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Assume $F$ is a field and assume $f\in F[x_1,\ldots,x_4]$ is a polynomial that is invariant under the Klein Four group $V_4$. How can I show that this polynomial can then be rewritten as a polynomial $g$ with coefficients of symmetric polynomials $s_1,\dots,s_4$ and in the variables $y_1, y_2, y_3$, where $$ y_1 = x_1 x_2 + x_3x_4, ~~~ y_2 = x_1 x_3 + x_2x_4, ~~~y_3 = x_1 x_4 + x_2x_3, ~~~ $$

so $f(x_1,x_2,x_3,x_4) = g(y_1, y_2, y_3)$.


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Assuming $F$ doesn't have characteristic $2$, change variables to $u_{++} = x_1+x_2+x_3+x_4$, $u_{+-} = x_1+x_2-x_3-x_4$, $u_{-+} = x_1-x_2+x_3-x_4$, $u_{--} = x_1-x_2-x_3+x_4$. Then the action simply multiplies the $u$'s by characters of $V_4$, and it is obvious that the invariant ring is $F[u_{++}, u_{+-}^2, u_{-+}^2, u_{--}^2]$. –  David Speyer Feb 8 '13 at 20:20

3 Answers 3

Unless I'm making a very obvious mistake this is false: $f = x_1 + x_2 + x_3 + x_4$ is invariant under the Klein $4$-group but has degree $1$. Your $y_i$ have degree $2$.

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You are right! @Edward, I believe the correct formulation should require the coefficients of $g$ to be in the field $F(x_1,...,x_4)^G$ of fixed points under the action of the group $G = S_4$. –  Andreas Caranti Feb 8 '13 at 17:10
Or rather the ring of symmetric polynomials. –  Martin Brandenburg Feb 8 '13 at 17:15
I see. Thanks so much for the correction. But I am still not sure how to do it if the coefficients are symmetric polys? –  Edward Feb 8 '13 at 17:17

There is surely an elementary method, but you can use some Galois theory. I am following (by heart, hopefully correctly) the approach of Kaplansky in his Fields and Rings.

Let $E = F(x_1,...,x_4)$, and $K = F(x_1,...,x_4)^G$ be the fixed field under $G = S_4$. Then $\operatorname{Gal}(E/K) \cong S_4$. Note that $G$ permutes the $y_i$ in all 6 possible ways. In particular, $h(x) = (x - y_1)(x - y_2)(x - y_3) \in K[x]$, $L$ is the splitting field of $h(x)$ over $K$, and $\operatorname{Gal}(L/K) \cong S_3$. Now note that the Klein four group fixes each $y_i$, and the Galois correspondence will tell you that $L$ is the fixed field of the Klein four group.

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Interesting. So this answers the question for fields. What about the rings? –  Martin Brandenburg Feb 8 '13 at 17:35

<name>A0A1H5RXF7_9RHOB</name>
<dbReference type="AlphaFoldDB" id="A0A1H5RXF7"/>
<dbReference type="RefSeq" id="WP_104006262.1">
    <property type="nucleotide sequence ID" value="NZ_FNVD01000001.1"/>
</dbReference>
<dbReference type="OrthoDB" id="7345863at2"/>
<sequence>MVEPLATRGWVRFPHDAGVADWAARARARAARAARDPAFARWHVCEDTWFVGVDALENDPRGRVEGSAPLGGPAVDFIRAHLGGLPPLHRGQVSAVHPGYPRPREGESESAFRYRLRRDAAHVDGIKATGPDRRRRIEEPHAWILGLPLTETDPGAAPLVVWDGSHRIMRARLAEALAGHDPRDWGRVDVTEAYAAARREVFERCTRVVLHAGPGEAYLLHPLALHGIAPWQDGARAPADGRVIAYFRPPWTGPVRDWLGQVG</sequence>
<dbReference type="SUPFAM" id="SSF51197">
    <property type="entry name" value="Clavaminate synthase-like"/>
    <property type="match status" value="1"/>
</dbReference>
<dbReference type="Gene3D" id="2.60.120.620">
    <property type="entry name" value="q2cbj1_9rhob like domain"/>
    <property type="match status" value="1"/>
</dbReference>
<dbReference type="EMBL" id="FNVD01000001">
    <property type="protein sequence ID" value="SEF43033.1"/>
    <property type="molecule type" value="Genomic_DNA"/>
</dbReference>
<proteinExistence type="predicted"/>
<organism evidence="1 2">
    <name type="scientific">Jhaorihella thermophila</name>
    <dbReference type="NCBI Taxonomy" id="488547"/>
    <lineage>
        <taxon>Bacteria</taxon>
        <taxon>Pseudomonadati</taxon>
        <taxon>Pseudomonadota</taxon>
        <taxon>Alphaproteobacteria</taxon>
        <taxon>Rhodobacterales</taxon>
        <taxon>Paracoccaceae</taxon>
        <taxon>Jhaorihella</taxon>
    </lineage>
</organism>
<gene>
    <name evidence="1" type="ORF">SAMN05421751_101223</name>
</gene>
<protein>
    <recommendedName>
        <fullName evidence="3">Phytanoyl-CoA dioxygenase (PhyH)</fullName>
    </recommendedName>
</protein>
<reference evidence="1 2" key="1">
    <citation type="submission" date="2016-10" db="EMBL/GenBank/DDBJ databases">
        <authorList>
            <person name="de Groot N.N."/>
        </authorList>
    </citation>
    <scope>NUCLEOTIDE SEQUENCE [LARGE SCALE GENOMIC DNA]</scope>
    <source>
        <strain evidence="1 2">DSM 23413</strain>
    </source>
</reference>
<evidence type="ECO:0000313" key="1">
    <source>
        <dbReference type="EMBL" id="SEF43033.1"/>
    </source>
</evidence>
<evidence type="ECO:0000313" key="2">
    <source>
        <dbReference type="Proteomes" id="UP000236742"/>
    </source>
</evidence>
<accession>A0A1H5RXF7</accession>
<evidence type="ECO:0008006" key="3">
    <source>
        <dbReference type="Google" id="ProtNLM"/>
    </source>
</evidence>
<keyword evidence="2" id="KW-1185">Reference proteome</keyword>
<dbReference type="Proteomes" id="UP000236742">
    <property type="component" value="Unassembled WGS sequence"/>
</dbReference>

Thanks, @MartinBrandenburg. I'm quite sure it also holds for the rings, but not so sure how to do it. –  Andreas Caranti Feb 8 '13 at 17:40

This is only an idea, too long for a comment. Therefore I make it CW.

It is well-known that $F[x_1,\dotsc,x_n]$ is a free module over its subring of symmetric polynomials $F[x_1,\dotsc,x_n]^{S_n}$. A basis is given by the $n!$ monomials $T_1^{v_1} \cdot \dotsc \cdot T_n^{v_n}$ with $0 \leq v_i < i$.

In our case, $F[x_1,x_2,x_3,x_4]$ is free over $F[x_1,x_2,x_3,x_4]^{S_4}$ of rank $24$ with basis $\{x_2^{v_2} x_3^{v_3} x_4^{v_4} : v_2 \in \{0,1\}, v_3 \in \{0,1,2\}, v_4 \in \{0,1,2,3\}\}$. Write an arbitrary polynomial as

$$p = \sum_{v_2,v_3,v_4} \lambda_{v_2,v_3,v_4} x_2^{v_2} x_3^{v_3} x_4^{v_4}$$

with symmetric polynomials $\lambda_{v_2,v_3,v_4}$. Then $p$ is fix under $V_4 = \langle (1 2)(3 4), (1 3)(2 4) \rangle$ iff we have the following two equations:

$$(1) ~~~~~~~~~~~~ \sum_{v_2,v_3,v_4} \lambda_{v_2,v_3,v_4} x_2^{v_2} x_3^{v_3} x_4^{v_4} = \sum_{v_2,v_3,v_4} \lambda_{v_2,v_3,v_4} x_1^{v_2} x_4^{v_3} x_3^{v_4}$$

$$(2) ~~~~~~~~~~~~ \sum_{v_2,v_3,v_4} \lambda_{v_2,v_3,v_4} x_2^{v_2} x_3^{v_3} x_4^{v_4} = \sum_{v_2,v_3,v_4} \lambda_{v_2,v_3,v_4} x_4^{v_2} x_1^{v_3} x_2^{v_4}$$

In the first equation, write $\lambda_{v_2,v_3,v_4} x_1^{v_2}$ in the basis. After that one can compare coefficients and optains a system of equations for the $\lambda$'s. Similarily for the second equations. One somehow has to solve this ...

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